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A Better Weather Forecast

Categories: Midd Blogosphere

Thanks to an Environmental Grant several years ago, the Landscape department has been running a personal weather station down at the track off of Porter Field Road, with a second more recent station up at Breadloaf campus. We depend on these stations for primarily for snow removal and IPM strategies. The data are also streamed to the Weather Underground, a weather web site that accumulates and posts data for over 10,000 stations across the US.

Any compulsive weather addicts know how tricky it is to forecast weather for a region-most people say the forecasters are “wrong”. A better interpretation would probably be to say they aren’t accurate, and Vermont is a great example of why. The National Weather Service has various offices, and ours is in Burlington at the airport. They cover a large area, from Lake Placid to Montpelier, and from the Canadian Border to Killington. The only way to accurately forecast an area this large is to break it into regions. For example, our region is number 9, Western Addison, including the cities of Vergennes and Middlebury. And here lies the problem with forecasting, particularly in the winter. Middlebury campus is under the same forecast as Lake Champlain, and Vergennes shares the forecast with Brandon. It’s a huge geographical area, and one forecast for such a space is bound to lose accuracy across the region. Addison may get an 1″ of snow, low in the valley, while East Middlebury may be getting hammered with 6 times that, under the same forecast.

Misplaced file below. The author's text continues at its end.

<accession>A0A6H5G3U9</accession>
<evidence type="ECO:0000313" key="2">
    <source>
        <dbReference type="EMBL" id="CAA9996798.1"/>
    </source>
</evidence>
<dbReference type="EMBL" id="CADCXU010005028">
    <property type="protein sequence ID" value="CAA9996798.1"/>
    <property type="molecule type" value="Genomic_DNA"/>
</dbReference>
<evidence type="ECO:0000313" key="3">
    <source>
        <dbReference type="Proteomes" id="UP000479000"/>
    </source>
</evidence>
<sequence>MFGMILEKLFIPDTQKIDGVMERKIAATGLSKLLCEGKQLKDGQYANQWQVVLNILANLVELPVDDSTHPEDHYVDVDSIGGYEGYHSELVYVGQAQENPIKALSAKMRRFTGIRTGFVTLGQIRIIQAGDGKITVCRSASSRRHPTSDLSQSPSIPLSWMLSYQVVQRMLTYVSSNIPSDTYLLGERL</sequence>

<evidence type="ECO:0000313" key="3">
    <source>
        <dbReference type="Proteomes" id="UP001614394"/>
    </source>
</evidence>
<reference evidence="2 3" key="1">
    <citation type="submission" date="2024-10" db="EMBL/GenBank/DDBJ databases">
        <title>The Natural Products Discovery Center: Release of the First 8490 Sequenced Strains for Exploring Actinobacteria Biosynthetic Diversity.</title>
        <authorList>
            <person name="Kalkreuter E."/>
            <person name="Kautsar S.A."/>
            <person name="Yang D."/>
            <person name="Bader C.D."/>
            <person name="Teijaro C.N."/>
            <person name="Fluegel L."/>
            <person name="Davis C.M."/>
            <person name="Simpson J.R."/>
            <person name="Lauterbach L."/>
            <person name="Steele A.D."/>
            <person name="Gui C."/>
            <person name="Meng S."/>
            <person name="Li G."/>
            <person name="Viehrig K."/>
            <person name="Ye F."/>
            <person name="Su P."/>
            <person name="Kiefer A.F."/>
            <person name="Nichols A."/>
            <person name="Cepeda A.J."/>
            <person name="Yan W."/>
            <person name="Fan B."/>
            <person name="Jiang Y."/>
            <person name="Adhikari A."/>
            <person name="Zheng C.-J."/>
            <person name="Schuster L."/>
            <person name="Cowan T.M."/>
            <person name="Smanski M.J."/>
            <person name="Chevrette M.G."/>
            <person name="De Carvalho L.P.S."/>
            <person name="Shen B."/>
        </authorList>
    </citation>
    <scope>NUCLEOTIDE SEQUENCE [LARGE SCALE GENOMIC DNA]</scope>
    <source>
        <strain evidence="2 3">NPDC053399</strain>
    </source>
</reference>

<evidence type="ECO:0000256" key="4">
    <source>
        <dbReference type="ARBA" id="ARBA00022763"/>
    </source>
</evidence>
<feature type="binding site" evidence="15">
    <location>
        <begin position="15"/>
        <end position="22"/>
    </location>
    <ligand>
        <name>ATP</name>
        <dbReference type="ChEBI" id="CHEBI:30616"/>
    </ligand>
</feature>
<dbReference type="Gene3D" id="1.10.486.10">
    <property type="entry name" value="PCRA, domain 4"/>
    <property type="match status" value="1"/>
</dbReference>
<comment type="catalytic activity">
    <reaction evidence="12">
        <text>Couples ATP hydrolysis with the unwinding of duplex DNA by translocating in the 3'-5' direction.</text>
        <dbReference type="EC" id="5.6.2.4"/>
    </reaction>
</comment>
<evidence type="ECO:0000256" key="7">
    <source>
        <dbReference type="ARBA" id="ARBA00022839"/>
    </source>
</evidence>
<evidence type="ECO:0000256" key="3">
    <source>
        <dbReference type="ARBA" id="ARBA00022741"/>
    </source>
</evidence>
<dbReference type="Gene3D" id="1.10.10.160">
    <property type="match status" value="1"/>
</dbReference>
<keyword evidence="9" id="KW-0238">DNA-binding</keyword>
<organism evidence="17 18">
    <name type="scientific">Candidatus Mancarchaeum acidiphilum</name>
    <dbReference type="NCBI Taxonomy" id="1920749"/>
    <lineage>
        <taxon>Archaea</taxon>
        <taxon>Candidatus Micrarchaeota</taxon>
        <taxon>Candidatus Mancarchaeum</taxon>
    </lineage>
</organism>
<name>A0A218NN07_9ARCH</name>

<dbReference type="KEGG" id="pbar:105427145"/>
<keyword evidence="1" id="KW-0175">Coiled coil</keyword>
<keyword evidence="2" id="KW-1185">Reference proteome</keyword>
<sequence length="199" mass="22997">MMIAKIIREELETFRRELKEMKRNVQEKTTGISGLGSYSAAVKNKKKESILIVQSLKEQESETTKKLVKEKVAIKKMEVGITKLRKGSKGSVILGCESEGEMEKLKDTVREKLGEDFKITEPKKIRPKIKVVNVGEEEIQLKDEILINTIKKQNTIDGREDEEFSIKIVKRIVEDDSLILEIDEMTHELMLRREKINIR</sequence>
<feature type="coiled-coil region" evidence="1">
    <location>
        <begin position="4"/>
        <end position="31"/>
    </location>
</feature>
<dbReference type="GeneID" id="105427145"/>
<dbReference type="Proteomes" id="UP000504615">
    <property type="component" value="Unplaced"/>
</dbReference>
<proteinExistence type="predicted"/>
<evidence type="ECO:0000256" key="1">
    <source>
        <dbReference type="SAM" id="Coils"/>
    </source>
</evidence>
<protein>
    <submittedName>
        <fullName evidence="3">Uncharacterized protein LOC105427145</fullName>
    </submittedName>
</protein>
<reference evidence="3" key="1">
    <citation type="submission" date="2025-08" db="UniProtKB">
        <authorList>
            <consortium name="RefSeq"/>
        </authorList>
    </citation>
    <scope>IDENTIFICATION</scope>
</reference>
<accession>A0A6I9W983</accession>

The Weather Underground has been taking the National Weather Service forecast, and re-packaging it on their website, along with access to some great radar maps, blogs, photos, etc. Recently, however, they’ve starting forecasting themselves, called Best Forecast, and what makes this different is the data, not only from all of the NWS weather stations, but all of the personal weather stations such as ours. Slate just wrote a great article explaining this. Suffice it to say that Best Forecast is now taking into account microclimates, so when pulling up a Middlebury forecast on the WU, we are getting a Middlebury campus forecast.

How accurate? We’ll find out tonight and tomorrow. The NWS is forecasting a dusting to 2″ of snow tonight, with an additional 3-5″ possible tomorrow before it changes to rain. Temperatures mid 20′s tonight, mid 30′s tomorrow. Best Forecast? Lows of 28 tonight, 50% chance of snow or rain, high of 45 tomorrow, snow than rain in the afternoon, snow accumulations of 1″ possible. I’m not placing bets on who is correct here, but the Best Forecast feels right to me. I’ll post an update when all is said and done.